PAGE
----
Latvia national football team
From Wikipedia, the free encyclopedia
|Association||Latvian Football Federation|
|Head coach||Aleksandrs Starkovs|
|Asst coach||Jurijs Ševļakovs|
|Most caps||Vitālijs Astafjevs (167)|
|Top scorer||Māris Verpakovskis (29)|
|Home stadium||Skonto Stadium|
|Highest FIFA ranking||45 (November 2009)|
|Lowest FIFA ranking||118 (October 2012)|
|Highest Elo ranking||39 (September 1922)|
|Lowest Elo ranking||124 (April 1995)|
| Latvia 1–1 Estonia
(Riga, Latvia; 24 September 1922)
Romania 2–0 Latvia
(Bucharest, Romania; 8 April 1992)
| Latvia 9–0 Estonia
(Tallinn, Estonia; 18 August 1942)
| Sweden 12–0 Latvia
(Stockholm, Sweden; 29 May 1927)
|Appearances||1 (First in 2004)|
|Best result||Round 1, 2004|
The Latvia national football team (Latvian: Valstsvienība) represents the country in international football competitions, such as the World Cup and the European Championships. It is controlled by the Latvian Football Federation, the governing body for football in Latvia. They have never qualified for the World Cup, but have qualified for the European Championship, in 2004, under Aleksandrs Starkovs who has been the current head coach since 2007. Latvia's home ground is the Skonto Stadium in Riga, where they have played their matches since its opening in 2000.
Latvia played their first match in 1922, a game against Estonia, which finished in a 1–1 draw. Latvia have won the Baltic Cup 10 times, and have played 99 official games during its pre-war period from 1922 to 1940.
In 1937, the Latvian team participated in the first qualification tournament for the 1938 World Cup. Latvia were placed in Group 8, alongside Austria and Lithuania. Latvia beat Lithuania 4–2 in Riga, after an Fricis Kaņeps hat-trick and an Iļja Vestermans goal. In Kaunas, they won 5–1, after two goals each from Kaņeps, Vaclavs Borduško, and Vestermans, but lost 1–2 in the decisive match against Austria, despite an early goal from Vestermans. In April 1938, the Austrian Anschluss relegated the Austrian team, however, Latvia was not invited by FIFA as the group's runner-up.
In 1940, Latvia was annexed by the Soviet Union; the country regained its independence in 1991 and played their first match as a new nation against Estonia on 16 November of that year in the Baltic Cup, and their first FIFA-recognized match against Romania on 8 April 1992 in Bucharest, a match, which Latvia lost 2–0.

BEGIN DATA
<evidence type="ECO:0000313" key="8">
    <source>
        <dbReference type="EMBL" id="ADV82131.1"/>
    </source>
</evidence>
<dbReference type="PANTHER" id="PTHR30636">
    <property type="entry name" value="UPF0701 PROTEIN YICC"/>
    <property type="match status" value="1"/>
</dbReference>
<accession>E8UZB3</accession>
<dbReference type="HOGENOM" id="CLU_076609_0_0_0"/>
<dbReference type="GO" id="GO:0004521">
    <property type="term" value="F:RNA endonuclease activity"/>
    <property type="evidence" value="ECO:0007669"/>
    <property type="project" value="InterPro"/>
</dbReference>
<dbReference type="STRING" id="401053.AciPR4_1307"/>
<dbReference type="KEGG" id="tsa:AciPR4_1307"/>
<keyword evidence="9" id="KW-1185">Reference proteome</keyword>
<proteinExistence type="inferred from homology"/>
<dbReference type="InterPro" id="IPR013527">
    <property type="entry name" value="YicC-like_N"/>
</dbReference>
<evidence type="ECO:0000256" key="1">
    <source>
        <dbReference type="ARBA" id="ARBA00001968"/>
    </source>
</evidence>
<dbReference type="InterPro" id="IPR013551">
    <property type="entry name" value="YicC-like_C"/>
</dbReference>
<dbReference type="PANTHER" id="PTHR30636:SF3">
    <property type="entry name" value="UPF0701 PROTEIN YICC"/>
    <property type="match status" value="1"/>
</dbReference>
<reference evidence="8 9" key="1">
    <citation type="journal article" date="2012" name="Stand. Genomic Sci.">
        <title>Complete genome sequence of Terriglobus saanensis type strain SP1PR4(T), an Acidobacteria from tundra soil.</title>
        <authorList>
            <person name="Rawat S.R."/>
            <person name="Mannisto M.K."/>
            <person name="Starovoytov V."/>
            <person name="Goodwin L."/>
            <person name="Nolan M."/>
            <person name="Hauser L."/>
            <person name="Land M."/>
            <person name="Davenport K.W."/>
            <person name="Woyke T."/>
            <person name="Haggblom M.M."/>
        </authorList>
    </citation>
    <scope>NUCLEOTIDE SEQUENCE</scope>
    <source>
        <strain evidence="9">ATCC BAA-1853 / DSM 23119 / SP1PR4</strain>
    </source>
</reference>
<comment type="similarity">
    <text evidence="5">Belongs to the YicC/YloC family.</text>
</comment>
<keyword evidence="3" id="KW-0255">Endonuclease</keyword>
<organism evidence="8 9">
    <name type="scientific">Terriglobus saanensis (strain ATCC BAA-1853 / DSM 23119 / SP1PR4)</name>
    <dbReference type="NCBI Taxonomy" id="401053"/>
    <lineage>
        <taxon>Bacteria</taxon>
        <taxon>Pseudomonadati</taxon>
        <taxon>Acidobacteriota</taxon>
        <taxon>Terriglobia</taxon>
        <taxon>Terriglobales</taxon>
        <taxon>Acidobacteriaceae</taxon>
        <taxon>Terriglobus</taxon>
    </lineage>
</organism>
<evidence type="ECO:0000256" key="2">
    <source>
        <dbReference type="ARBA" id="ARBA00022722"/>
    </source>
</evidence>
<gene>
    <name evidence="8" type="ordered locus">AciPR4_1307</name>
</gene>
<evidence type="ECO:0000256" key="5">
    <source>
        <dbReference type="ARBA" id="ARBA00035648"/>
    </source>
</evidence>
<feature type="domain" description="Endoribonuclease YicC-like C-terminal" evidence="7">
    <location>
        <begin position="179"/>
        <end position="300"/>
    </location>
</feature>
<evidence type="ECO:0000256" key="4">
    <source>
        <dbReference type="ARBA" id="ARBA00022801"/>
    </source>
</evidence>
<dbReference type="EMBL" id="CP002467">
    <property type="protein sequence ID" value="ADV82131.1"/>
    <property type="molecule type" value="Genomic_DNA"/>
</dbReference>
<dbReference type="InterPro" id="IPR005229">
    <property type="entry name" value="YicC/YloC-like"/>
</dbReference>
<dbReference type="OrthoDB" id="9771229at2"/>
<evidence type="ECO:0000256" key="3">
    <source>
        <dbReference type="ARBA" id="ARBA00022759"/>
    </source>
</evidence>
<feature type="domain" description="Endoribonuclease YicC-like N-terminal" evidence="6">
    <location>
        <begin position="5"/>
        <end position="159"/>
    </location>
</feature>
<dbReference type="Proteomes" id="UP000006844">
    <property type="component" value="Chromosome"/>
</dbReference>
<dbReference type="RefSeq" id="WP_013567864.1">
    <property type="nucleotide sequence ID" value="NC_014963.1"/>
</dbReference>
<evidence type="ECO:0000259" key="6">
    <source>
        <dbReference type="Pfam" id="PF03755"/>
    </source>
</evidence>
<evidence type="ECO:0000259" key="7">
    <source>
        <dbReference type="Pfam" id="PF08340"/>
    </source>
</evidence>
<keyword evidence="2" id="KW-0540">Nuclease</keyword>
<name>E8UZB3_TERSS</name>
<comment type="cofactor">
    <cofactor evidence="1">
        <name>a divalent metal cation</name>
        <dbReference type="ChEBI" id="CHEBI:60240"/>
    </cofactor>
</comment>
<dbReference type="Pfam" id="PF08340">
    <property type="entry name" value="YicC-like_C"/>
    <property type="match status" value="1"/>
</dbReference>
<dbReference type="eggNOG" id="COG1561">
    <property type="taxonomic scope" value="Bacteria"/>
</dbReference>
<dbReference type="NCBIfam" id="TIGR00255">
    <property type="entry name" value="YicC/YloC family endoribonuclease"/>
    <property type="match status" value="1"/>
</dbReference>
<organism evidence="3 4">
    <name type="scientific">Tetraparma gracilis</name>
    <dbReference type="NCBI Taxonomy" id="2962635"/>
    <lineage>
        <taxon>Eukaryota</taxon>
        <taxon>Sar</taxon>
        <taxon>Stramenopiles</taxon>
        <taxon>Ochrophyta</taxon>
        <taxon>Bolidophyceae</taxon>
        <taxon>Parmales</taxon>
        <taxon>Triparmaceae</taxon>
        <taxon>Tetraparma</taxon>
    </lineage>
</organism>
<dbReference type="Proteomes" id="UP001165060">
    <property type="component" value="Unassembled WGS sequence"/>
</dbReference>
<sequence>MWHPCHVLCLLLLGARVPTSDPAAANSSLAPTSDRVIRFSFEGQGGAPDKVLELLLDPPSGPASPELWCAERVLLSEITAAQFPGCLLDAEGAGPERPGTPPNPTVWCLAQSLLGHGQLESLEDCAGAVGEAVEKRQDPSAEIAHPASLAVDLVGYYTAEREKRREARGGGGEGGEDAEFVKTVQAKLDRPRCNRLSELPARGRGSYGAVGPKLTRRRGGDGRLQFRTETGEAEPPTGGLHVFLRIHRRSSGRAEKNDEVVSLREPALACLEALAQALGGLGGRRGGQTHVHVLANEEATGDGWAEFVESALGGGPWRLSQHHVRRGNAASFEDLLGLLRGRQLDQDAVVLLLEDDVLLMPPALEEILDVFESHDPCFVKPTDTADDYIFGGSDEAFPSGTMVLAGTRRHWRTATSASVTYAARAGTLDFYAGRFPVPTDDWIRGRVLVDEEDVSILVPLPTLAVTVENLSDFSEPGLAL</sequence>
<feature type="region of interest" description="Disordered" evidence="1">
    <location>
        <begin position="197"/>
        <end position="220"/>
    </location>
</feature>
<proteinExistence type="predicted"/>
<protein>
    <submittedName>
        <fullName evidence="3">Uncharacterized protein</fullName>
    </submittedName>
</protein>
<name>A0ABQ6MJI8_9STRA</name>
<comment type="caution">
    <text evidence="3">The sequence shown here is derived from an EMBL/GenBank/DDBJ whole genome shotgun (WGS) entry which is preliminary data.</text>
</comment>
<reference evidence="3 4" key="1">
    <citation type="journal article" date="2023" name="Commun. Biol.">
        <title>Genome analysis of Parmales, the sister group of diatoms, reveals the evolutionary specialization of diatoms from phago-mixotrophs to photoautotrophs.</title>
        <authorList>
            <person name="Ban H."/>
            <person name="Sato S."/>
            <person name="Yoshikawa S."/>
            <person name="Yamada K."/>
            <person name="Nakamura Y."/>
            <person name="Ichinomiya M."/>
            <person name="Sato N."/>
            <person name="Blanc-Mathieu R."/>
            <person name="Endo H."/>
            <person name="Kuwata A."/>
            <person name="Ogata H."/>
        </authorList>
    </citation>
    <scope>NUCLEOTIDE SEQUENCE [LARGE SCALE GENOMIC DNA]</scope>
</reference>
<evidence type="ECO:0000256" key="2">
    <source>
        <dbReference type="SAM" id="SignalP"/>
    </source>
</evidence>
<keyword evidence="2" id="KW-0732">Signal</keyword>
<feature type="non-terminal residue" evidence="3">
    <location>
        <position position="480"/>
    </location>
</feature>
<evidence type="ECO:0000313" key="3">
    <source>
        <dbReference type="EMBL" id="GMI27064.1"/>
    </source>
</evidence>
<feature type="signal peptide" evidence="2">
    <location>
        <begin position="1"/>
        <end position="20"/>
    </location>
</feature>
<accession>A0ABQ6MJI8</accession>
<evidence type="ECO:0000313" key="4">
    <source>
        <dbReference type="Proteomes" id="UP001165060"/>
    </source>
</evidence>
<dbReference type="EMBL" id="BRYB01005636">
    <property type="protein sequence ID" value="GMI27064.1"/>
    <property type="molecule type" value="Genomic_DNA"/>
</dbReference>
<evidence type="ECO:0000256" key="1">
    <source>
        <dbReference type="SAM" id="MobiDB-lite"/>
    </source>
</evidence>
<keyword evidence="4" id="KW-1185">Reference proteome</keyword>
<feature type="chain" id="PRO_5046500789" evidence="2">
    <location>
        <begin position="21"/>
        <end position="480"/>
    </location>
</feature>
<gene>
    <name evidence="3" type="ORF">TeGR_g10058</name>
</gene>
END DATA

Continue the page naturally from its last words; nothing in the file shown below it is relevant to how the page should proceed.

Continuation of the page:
In September 2003, Latvia surprisingly finished second, ahead of Poland, in their qualifying group for Euro 2004. This meant they qualified for the play-offs, where they were drawn against Turkey. Latvia won the first leg 1–0, through top goalscorer, Māris Verpakovskis. The second leg finished in a 2–2 draw, with Latvia winning 3–2 on aggregate, thus qualifying for the tournament. This resulted in Latvia being the first and only Baltic team qualifying for a European Championship, as well as the country itself's first ever appearance in the tournament. At the Euro 2004, Latvia were drawn in Group D, alongside Germany, Czech Republic, and Netherlands. Latvia faced Czech Republic in their opening match on 15 June 2004, with Verpakovskis scoring before half-time. However, the Czechs would later come back to win the game 2–1. Four days later, Latvia earned a respectable 0–0 draw against Germany to earn their first point in a major tournament. They lost their final match with 3–0 against Netherlands, and were eliminated, finished fourth, with one point from their draw and two losses.
Coaching staff 
- As of 1 June 2012.
|Assistant manager||Jurijs Ševļakovs|
|Goalkeeping coach||Aleksandrs Kulakovs|
|Fitness coach||Vladimirs Serbins|
|Team doctor||Dags Čuda|
Tournament records 
World Cup record 
- 1930 to 1934 – Did not enter
- 1938 – Did not qualify
- 1950 to 1990 – Did not enter, was part of USSR
- 1994 to 2010 – Did not qualify
European Championship record 
|UEFA European Championship record|
|1960 to 1992||Part of Soviet Union|
|1996 to 2000||Did not qualify|
|2008 to 2012||Did not qualify|
Baltic Cup Championship record 
11 time winners – 1928, 1932, 1933, 1936, 1937, 1993, 1995, 2001, 2003, 2008, 2012.
Apart from that won this tournament in 1940, 1954, 1957, 1958, 1959, 1960, 1961, 1962, 1974, 1976 as Latvian SSR.
Results and fixtures 
UEFA Euro 2012 qualifying 
2014 FIFA World Cup qualifying 
Recent and forthcoming matches 
|22 May 2012||Friendly||Klagenfurt||Poland||0–1|
|1 June 2012||Baltic Cup||Võru||Lithuania||5–0||Edgars Gauračs 2x, Aleksandrs Cauņa, Aleksejs Višņakovs, Vitālijs Smirnovs|
|3 June 2012||Baltic Cup||Võru||Finland||1–1 (6–5p)||Edgars Gauračs, (Vitālijs Smirnovs, Oļegs Laizāns, Vladimirs Kamešs, Artūrs Zjuzins, Oskars Kļava, Vladislavs Kozlovs)|
|15 August 2012||Friendly||Podgorica||Montenegro||0–2|
|7 September 2012||FIFA World Cup 2014 qualification||Riga||Greece||1–2||Aleksandrs Cauņa|
|11 September 2012||FIFA World Cup 2014 qualification||Zenica||Bosnia and Herzegovina||1–4||Kaspars Gorkšs|
|12 October 2012||FIFA World Cup 2014 qualification||Bratislava||Slovakia||1–2||Māris Verpakovskis|